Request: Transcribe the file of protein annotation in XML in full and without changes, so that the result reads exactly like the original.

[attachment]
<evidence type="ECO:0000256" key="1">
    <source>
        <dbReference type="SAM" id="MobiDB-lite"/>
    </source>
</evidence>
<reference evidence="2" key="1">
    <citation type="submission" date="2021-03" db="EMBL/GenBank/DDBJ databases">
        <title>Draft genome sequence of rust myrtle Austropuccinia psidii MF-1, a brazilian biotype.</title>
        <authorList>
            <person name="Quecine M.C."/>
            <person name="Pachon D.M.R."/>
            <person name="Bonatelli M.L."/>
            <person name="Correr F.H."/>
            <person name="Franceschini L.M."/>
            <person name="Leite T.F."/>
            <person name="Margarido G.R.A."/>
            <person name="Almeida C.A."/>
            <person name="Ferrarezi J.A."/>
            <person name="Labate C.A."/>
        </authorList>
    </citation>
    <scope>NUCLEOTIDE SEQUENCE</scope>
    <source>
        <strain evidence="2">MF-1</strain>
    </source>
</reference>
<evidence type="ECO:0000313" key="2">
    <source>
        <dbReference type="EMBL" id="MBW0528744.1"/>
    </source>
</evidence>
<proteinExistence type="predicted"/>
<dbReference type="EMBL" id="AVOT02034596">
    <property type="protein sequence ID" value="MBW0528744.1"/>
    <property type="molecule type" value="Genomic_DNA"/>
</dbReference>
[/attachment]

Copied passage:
<evidence type="ECO:0000256" key="1">
    <source>
        <dbReference type="SAM" id="MobiDB-lite"/>
    </source>
</evidence>
<reference evidence="2" key="1">
    <citation type="submission" date="2021-03" db="EMBL/GenBank/DDBJ databases">
        <title>Draft genome sequence of rust myrtle Austropuccinia psidii MF-1, a brazilian biotype.</title>
        <authorList>
            <person name="Quecine M.C."/>
            <person name="Pachon D.M.R."/>
            <person name="Bonatelli M.L."/>
            <person name="Correr F.H."/>
            <person name="Franceschini L.M."/>
            <person name="Leite T.F."/>
            <person name="Margarido G.R.A."/>
            <person name="Almeida C.A."/>
            <person name="Ferrarezi J.A."/>
            <person name="Labate C.A."/>
        </authorList>
    </citation>
    <scope>NUCLEOTIDE SEQUENCE</scope>
    <source>
        <strain evidence="2">MF-1</strain>
    </source>
</reference>
<evidence type="ECO:0000313" key="2">
    <source>
        <dbReference type="EMBL" id="MBW0528744.1"/>
    </source>
</evidence>
<proteinExistence type="predicted"/>
<dbReference type="EMBL" id="AVOT02034596">
    <property type="protein sequence ID" value="MBW0528744.1"/>
    <property type="molecule type" value="Genomic_DNA"/>
</dbReference>